ABC’s Extreme Makeover: Home Edition found Stella Color through the Internet. On a 2006 episode, Ty Pennington created a bedroom using photographs of dolphins, by Phil Colla, which Stella Color printed on wallpaper. The shop has since donated home décor prints for two more of Pennington’s rooms. Commenting on her involvement in the show, Krinsky says it was exciting, but Stella Color employees were kept on their toes to produce work at a rapid, intense pace. "I have never seen anything like it in my life," she says of walking in to one of the homes during the rebuild. "There must have been 200 people in a 1,400 square foot house. You had to walk sideways. It’s a wild thing."

Continuing the development of its innovative décor offerings, Stella Color launched FACADES in 2005. A joint venture with Imagine That! Consulting Group, Inc., FACADES fuses art, home décor, and organization with printed cloth murals suspended from a track system. Designed to offer a creative and flexible solution to decorating and storage challenges, FACADES covers unsightly storage areas like a garage, creates a privacy drape around a bed, or divides a room.

So far Stella Color for the Home and FACADES are more successful commercially than publicly. Krinsky notes that interior designers are used to picking home décor elements straight from a catalog, so there is a challenge in educating them about custom printed pieces.

Now, five years after the Stella Color for the Home launch, designers are beginning to realize the benefits. "It’s easier to get graphic designers and in-house art departments at big companies on board. They’re creative people. Nothing gets in their way. They look at everything and the first thing that comes to mind is ‘picture your art here,’" explains Krinsky.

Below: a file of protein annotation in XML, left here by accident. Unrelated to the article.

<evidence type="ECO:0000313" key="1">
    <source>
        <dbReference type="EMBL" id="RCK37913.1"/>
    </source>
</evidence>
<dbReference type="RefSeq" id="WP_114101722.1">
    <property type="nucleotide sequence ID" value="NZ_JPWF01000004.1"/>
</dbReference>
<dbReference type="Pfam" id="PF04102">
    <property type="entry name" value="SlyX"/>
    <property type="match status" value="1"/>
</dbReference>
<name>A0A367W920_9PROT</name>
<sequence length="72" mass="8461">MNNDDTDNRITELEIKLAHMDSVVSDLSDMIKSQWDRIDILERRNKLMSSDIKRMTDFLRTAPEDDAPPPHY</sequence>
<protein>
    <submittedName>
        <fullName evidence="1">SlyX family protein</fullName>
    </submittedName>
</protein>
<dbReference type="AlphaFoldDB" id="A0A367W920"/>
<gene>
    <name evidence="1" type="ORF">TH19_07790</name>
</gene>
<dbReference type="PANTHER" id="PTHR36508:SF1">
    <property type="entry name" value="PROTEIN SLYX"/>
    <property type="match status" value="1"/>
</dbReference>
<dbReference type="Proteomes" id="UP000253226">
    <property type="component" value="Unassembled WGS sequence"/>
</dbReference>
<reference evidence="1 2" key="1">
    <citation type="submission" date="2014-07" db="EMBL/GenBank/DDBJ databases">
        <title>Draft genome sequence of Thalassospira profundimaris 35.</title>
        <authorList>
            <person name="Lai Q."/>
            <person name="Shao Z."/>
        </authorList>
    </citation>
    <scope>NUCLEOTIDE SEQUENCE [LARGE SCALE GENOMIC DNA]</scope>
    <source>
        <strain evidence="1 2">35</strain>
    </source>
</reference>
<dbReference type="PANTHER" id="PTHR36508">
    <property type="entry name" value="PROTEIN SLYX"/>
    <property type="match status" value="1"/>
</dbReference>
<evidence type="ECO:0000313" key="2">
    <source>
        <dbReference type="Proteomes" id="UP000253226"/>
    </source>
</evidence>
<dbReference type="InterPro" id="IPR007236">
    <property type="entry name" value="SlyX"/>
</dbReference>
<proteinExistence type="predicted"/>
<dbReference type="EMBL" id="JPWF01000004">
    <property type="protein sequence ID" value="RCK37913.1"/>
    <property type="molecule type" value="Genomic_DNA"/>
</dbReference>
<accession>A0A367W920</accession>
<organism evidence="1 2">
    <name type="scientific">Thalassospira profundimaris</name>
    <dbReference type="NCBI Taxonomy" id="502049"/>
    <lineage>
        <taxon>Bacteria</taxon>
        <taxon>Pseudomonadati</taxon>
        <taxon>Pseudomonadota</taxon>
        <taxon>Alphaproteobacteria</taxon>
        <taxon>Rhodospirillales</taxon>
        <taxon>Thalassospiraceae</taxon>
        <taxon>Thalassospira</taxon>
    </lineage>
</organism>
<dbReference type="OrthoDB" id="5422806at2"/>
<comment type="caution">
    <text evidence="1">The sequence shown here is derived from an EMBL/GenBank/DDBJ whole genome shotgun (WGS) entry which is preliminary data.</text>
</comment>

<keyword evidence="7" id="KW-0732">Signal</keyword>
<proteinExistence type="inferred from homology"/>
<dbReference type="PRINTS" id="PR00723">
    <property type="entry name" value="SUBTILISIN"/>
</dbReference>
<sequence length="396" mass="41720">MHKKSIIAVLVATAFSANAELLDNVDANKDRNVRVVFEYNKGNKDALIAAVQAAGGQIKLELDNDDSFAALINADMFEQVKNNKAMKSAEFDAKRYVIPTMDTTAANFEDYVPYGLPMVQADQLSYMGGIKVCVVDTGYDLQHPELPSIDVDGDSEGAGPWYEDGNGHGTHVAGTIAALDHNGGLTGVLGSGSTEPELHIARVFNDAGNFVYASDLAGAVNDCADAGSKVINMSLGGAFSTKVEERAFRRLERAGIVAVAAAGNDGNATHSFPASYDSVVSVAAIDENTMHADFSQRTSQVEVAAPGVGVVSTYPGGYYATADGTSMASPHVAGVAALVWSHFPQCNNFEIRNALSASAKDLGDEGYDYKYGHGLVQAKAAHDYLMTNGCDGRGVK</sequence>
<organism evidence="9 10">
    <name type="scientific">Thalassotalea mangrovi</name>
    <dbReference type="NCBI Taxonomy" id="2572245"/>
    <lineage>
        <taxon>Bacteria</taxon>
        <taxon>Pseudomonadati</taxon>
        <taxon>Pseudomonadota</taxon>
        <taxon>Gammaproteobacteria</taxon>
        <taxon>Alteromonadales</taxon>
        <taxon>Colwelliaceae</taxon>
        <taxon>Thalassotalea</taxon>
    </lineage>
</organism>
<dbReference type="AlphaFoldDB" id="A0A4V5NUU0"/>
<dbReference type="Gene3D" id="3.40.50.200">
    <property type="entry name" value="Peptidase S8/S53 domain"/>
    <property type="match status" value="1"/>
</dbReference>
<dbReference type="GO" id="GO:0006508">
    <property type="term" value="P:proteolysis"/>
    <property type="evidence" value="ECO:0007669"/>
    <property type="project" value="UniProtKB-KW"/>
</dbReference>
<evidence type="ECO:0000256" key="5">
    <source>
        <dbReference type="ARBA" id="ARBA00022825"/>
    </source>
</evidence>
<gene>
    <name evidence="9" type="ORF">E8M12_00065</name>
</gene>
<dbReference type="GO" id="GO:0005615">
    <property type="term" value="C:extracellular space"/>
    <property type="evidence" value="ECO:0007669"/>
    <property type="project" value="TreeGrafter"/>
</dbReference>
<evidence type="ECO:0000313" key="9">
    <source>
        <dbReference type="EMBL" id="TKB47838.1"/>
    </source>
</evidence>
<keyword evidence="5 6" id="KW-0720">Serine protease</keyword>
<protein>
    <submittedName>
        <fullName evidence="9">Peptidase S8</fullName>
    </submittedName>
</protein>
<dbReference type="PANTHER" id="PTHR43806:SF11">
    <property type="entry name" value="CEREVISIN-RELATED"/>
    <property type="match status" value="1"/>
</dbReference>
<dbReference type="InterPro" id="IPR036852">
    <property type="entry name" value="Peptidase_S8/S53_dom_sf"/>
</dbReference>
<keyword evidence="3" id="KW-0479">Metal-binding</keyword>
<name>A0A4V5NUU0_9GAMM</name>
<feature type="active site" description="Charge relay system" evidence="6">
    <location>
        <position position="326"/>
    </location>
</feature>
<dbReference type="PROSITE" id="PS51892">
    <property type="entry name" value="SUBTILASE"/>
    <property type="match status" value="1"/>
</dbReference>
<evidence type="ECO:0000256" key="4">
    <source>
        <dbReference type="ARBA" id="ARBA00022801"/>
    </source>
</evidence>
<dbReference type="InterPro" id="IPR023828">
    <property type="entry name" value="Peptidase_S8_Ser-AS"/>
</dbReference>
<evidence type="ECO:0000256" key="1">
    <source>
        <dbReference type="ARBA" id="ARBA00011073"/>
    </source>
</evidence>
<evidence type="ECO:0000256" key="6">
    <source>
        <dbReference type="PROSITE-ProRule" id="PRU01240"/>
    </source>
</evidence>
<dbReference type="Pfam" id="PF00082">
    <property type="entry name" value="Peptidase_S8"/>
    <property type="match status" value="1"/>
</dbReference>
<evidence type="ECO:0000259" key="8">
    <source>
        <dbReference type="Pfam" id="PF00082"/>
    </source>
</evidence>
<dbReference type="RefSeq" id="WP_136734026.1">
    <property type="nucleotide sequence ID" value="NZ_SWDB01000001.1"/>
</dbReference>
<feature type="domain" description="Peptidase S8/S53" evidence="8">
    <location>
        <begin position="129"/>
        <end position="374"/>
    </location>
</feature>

Endless Substrates
With the addition of the L&P flatbed printer, the possibilities for printing on tile, fabric, wallpaper, and rigid substrates are endless. Printing on flat substrates is changing the way the shop does business. "We’re producing a lot more tile murals and wallpaper with our flatbed. I can print faster, and if I don’t have to mount or laminate, then I save time and money too. So sometimes it’s just the mundane things—you speed it up and you can deliver it at a lower cost—where you get the advantage," explains Krinsky.

Prints made directly on rigid substrates make up more than half of Stella Color’s output these days. Krinsky says that projects include everything, "from simple things like foam core, to crazy things like printing on wood with white ink, or printing acrylic and then routing the corners out and putting holes in it to hang on walls. I have one customer who printed on acrylic and then made a huge lighting fixture for a hotel in the Midwest."

Media choices vary widely with the shop’s customers. "It’s across the board. A lot of people bring me their own stuff, which would have been impossible prior to owning the flatbed."